Tallest Trees in Ravines  Bob Leverett
  Jul 08, 2003 05:31 PDT 


   I could have included lat and long attributes to the matrix for the Mass
sites, but there would have been little variation in those variables for the
included data points. However, in the future, I'll expand the variable list to
include other WP sites along with latitude and longitude.

Moisture has me buffaloed. I just don't know how to get good, local
precipitation data. It is virtually certain that the variation among the sites on
the list is at least 10 inches and quite probably 15.

   The tallest trees are in ravines or at the base of hills/ridges where water
is more abundant and protection from wind more reliable per your prior
observations. Flats and other more exposed areas just don't yield the tall
trees here in the Northeast and that conclusion will hold up with few
exceptions. However, I think we need more sophisticated landform variables to
adequately reveal the relationships to terrain. In a couple of spots where the
exposure is south-facing, the trees are at the bottom of a ravine so that
moisture is more reliable. I would be truly surprised to find a 140-footer well
up on the side of a south-facing ridge.

   Do you want to include a few early successional species in the analysis,
e.g. cottonwood?


RE: Tallest Trees in Ravines  Lee E. Frelich
   Jul 08, 2003 07:19 PDT 

Bob and Gary:

What really matters is the evenness of moisture supply to the roots, which
is a function of rainfall amount, evenness of precipitation (or its
compliment drought frequency), soil texture, aspect, and evaporation rate.

Perhaps we can develop an evenness index based on all those factors. The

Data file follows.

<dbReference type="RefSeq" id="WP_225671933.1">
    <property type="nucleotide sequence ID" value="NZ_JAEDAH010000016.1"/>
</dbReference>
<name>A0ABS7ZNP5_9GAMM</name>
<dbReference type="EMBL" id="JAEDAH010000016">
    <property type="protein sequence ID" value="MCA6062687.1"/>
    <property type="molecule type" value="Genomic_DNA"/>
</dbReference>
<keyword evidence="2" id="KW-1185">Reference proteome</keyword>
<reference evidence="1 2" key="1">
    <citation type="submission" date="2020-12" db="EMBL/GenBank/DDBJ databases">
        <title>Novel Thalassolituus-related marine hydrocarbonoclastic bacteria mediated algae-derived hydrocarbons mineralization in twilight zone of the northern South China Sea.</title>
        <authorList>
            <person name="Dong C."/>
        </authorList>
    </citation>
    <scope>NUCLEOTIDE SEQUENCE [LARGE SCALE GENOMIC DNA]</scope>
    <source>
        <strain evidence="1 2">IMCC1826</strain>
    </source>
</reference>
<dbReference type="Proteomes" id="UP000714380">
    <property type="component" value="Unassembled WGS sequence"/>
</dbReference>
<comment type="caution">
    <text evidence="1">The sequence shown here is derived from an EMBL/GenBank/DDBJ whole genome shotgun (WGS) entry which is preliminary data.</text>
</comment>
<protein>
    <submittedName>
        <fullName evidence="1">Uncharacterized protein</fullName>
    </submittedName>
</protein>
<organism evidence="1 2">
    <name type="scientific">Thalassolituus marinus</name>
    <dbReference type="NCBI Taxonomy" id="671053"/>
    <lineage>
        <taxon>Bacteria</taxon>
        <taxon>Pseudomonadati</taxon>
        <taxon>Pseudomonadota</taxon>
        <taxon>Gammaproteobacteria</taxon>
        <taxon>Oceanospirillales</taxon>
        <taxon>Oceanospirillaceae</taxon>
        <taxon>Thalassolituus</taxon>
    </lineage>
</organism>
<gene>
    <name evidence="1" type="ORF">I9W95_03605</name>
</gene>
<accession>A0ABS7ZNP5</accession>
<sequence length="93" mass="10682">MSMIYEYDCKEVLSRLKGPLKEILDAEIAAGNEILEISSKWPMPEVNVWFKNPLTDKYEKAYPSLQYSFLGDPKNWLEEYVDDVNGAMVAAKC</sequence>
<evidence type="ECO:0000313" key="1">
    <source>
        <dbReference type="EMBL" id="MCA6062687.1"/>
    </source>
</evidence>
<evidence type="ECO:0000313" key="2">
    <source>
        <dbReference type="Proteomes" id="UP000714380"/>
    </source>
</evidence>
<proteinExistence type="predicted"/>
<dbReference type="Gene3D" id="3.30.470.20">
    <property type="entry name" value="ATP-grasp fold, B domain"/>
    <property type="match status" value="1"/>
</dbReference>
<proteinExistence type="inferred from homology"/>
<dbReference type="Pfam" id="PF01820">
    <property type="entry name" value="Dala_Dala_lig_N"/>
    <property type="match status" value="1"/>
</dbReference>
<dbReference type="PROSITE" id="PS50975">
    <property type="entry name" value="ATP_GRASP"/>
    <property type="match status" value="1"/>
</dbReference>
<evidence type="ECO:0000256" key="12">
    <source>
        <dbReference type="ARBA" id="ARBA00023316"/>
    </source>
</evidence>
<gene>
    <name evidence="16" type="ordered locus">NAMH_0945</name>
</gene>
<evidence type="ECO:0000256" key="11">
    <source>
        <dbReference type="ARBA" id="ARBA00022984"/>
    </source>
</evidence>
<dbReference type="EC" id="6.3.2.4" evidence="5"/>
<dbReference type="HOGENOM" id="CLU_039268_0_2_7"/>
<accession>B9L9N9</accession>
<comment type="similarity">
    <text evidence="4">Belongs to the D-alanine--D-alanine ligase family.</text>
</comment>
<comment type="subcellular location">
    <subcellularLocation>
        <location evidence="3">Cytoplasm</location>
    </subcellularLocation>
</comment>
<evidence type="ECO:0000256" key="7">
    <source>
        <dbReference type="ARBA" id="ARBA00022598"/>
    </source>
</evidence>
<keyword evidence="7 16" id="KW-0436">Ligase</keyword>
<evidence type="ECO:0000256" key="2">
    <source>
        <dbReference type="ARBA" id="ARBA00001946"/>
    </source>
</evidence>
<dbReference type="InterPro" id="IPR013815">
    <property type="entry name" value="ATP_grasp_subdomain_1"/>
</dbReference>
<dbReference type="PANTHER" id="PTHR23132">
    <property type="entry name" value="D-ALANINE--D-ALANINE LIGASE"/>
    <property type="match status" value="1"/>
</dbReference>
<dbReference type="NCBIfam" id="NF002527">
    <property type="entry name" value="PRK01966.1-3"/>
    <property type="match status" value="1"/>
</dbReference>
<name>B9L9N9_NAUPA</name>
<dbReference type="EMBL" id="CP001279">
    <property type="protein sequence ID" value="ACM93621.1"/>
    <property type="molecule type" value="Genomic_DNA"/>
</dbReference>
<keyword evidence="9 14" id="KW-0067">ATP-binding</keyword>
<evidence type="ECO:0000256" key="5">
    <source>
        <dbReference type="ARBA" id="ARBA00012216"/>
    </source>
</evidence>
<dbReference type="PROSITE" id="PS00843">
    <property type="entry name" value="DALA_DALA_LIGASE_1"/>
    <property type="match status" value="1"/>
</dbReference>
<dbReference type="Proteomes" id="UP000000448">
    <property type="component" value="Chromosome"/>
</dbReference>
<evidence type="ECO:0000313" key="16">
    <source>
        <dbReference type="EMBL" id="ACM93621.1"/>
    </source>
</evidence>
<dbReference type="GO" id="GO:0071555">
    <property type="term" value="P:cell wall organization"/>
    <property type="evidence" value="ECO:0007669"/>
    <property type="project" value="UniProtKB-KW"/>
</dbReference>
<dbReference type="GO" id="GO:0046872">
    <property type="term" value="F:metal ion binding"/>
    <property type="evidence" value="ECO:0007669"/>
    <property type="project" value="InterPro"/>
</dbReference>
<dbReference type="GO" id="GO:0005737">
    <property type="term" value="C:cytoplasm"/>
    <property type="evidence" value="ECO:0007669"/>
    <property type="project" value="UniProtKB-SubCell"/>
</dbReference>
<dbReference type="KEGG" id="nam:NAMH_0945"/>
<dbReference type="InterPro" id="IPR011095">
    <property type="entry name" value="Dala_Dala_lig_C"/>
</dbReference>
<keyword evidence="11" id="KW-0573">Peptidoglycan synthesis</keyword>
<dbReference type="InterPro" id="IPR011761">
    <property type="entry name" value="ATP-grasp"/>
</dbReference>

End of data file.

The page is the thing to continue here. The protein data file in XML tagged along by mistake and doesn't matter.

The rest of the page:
best way to do that would be to take tdr (time domain reflectometry) soil
moisture probe used several times throughout the summer on different types
of sites, and then create and apply the evenness index (using terrain shape
index and terrain site index, and their relationship to water supply) to
all sites.

To answer Bob's question, we should probably include some intolerant and/or
early successional species in those that we study.

RE: Tallest in ravines...  eay-@comcast.net
   Jul 09, 2003 11:01 PDT 

Don't ignore the fact that ravines are a hard place to log. It may well be
that the main reason the tallest tress are found there is because it is very
difficult to remove them. The presence of good steady supplies of moisture
will certainly be a part of the scenario, but in an "old growth" stand prior
to logging, I strongly suspect the average moisture levels both in the soil
and in the air were higher than at any time since.

E. Daniel Ayres
ICQ#: 33685597
Re: Tallest in ravines...  dbhg-@comcast.net
   Jul 13, 2003 10:38 PDT 


   When we use the term ravine, we aren't referring to just the intimidating
places, but we are also including shallow, accessible depressions. We should
probably use more descriptive language or at least I should.

   The river gorges have the worst of the terrain and did deter logging where
land tracts were small and held in private hands. Inaccessibility is the
explanation for survival of the old growth pockets in Massachusetts that have
good timber. More on this subject in a future e-mail.

Re: Tallest in ravines...  dbhg-@comcast.net
   Jul 14, 2003 19:25 PDT 


   Some more thoughts on habitat for growing trees. Across the New England
countryside there are numerous places supporting either isolated trees or small
patches of trees that have been left alone for a century or more. Property